China Ditches Home-Grown Chips in New Supercomputer

By Michael Feldman

June 25, 2008

The Xinhua News Agency reported earlier today that a Chinese-built Dawning 5000A supercomputer will be installed at the Shanghai Supercomputer Center (SSC) in November. The system will reportedly be used for commercial and research apps: weather forecasting, earthquake prediction, genomics, and stock trading analysis. At 160 teraflops, it will be the most powerful supercomputer in China.

The machine incorporates 6,600 quad-core Opteron processors and uses 700 kilowatts per hour. No additional information was provided about memory capacity, interconnect type, external storage, or any other system features.

According to Dawning Vice President Nie Hua, AMD’s delayed introduction of the quad-core Opterons pushed the 5000A deployment into the second half of 2008, causing them to miss a June TOP500 ranking. At 160 teraflops, it would have been a top 10 system, giving Dawning and the Chinese some much sought-after supercomputing prestige. The highest ranking Chinese system on the June list is a 38 teraflops super at the Sinopec Shengli Oilfield Branch Company. China’s last highly ranked system was an 11.3 teraflop Dawning 4000A supercomputer, which attained the number 10 slot on the June 2004 TOP500.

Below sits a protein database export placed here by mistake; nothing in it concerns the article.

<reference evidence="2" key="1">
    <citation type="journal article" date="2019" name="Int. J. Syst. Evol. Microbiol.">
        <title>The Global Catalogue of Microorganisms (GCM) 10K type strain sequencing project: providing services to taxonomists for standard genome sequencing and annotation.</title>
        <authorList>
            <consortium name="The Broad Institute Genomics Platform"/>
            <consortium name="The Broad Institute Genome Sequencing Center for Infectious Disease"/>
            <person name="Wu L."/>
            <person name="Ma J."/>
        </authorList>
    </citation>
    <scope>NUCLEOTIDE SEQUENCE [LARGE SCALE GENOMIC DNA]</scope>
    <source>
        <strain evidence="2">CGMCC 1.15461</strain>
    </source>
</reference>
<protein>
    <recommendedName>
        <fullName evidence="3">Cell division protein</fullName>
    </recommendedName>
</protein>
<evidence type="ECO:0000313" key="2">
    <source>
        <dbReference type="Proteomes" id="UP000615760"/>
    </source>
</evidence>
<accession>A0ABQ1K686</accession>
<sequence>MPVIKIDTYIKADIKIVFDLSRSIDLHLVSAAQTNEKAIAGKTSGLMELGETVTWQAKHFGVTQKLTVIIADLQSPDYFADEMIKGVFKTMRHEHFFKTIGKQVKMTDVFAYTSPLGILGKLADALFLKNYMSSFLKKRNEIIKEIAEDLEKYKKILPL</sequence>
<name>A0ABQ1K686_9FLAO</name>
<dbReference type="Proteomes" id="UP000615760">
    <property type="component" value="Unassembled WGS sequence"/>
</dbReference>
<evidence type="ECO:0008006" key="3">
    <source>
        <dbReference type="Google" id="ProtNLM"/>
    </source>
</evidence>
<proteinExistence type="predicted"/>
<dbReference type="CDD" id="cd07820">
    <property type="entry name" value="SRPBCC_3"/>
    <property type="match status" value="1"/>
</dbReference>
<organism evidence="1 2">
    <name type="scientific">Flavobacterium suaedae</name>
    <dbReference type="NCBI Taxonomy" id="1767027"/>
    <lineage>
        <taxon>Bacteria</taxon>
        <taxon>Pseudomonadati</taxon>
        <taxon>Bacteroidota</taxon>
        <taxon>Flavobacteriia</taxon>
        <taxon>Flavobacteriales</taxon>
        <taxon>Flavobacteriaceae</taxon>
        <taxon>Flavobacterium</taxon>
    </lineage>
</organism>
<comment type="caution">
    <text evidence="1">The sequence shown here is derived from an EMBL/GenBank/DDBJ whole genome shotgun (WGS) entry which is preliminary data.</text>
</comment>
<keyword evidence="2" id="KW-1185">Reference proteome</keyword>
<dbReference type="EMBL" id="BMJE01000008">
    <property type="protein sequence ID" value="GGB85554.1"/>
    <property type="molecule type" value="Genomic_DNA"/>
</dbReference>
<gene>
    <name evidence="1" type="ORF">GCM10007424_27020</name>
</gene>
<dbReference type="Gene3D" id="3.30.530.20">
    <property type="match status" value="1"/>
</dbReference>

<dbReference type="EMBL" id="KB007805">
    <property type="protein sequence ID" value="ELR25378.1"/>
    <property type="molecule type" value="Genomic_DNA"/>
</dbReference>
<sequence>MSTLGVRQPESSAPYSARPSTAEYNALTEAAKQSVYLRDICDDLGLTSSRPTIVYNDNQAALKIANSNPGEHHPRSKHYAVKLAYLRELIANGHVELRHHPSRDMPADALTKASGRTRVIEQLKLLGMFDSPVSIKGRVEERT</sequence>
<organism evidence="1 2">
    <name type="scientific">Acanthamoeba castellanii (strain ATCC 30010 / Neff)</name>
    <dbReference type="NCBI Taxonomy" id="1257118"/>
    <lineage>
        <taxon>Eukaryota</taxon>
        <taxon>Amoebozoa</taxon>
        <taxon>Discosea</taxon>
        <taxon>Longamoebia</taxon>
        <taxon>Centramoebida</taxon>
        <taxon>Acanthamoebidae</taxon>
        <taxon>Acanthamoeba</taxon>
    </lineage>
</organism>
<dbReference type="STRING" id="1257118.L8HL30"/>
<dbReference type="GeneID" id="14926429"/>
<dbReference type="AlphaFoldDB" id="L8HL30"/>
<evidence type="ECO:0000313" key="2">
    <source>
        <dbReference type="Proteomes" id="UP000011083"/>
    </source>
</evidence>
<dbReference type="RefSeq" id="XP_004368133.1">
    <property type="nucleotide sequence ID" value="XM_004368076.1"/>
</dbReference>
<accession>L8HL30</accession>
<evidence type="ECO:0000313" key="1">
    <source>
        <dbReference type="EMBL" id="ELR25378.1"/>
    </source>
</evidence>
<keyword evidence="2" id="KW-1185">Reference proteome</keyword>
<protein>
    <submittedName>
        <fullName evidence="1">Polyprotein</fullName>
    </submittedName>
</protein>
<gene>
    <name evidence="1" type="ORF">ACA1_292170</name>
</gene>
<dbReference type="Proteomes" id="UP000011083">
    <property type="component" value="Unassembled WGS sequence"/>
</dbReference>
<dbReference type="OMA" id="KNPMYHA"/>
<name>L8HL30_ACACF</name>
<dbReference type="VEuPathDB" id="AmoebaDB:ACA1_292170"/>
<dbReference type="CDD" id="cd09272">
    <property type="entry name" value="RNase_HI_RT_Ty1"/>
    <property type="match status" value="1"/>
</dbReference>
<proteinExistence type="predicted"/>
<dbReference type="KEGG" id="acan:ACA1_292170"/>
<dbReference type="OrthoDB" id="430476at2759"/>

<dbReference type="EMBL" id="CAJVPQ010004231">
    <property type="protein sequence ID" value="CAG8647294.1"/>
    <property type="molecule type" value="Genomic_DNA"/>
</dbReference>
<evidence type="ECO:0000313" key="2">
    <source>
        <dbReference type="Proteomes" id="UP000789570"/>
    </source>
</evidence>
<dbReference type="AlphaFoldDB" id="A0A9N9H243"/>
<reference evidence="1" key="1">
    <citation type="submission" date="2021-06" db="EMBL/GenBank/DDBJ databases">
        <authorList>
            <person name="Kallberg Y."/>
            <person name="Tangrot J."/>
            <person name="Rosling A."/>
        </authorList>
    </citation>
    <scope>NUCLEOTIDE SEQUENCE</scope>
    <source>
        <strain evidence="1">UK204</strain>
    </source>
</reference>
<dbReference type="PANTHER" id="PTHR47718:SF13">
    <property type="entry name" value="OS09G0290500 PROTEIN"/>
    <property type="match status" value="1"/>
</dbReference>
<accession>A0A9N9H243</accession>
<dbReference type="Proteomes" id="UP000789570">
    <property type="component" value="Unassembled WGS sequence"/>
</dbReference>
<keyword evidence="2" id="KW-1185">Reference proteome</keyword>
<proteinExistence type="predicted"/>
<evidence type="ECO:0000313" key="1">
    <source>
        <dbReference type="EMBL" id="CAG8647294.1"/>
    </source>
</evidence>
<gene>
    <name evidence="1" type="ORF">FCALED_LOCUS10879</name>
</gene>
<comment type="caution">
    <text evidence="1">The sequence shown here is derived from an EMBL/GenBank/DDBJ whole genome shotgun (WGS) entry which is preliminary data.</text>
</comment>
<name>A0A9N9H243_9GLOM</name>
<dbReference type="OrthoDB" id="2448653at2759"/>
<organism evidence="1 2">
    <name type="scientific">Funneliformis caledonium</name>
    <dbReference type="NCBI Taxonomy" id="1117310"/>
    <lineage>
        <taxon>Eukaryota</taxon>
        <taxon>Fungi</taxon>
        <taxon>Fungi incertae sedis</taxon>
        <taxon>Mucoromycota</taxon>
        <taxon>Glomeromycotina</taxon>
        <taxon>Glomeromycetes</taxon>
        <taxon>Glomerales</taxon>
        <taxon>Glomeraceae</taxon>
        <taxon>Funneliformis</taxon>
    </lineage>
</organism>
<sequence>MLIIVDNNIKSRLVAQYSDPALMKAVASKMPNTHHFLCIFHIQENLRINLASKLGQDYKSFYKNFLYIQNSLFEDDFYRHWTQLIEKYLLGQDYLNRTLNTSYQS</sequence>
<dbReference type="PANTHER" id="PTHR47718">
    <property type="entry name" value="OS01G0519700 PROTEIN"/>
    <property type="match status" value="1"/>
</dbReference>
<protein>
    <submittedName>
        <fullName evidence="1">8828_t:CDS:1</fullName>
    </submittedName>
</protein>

The original design for the 5000A called for China’s Loongson 3 processor, but apparently the lack of Windows support for the CPU nixed that design. The SSC customer required that “major functions of the system should be accomplished in Microsoft Windows operating system.” Hmm… no Linux?  Strange.

The 64-bit Loongson processors (also known as Godson), are based on the MIPS architecture, and have similar low-power attributes. The latest generation Loongson 2F, a 90nm 1 GHz processor, reportedly draws about 5 watts. Loongson 3, the CPU initially slated for the 5000A, was to have either 4 or 16 cores and clock in at 1.0-1.2 GHz, but information about this processor is sketchy.

The Xinhua report hinted that problems in Loongson processor production might have been another factor that contributed to the switch to the quad Opterons. Cost might have come into play as well, although the state-run Xinhua News Agency extolled the low-cost virtues of using home-grown chips. The Opteron-equipped 5000A headed for SSC is said to have cost $29 million.

Nie Hua claimed the next-generation Dawning 5000L series will be capable of petaflop performance, and this system will likely be equipped with Loongson CPUs. The plan is to get the petaflop system up and running by 2010.

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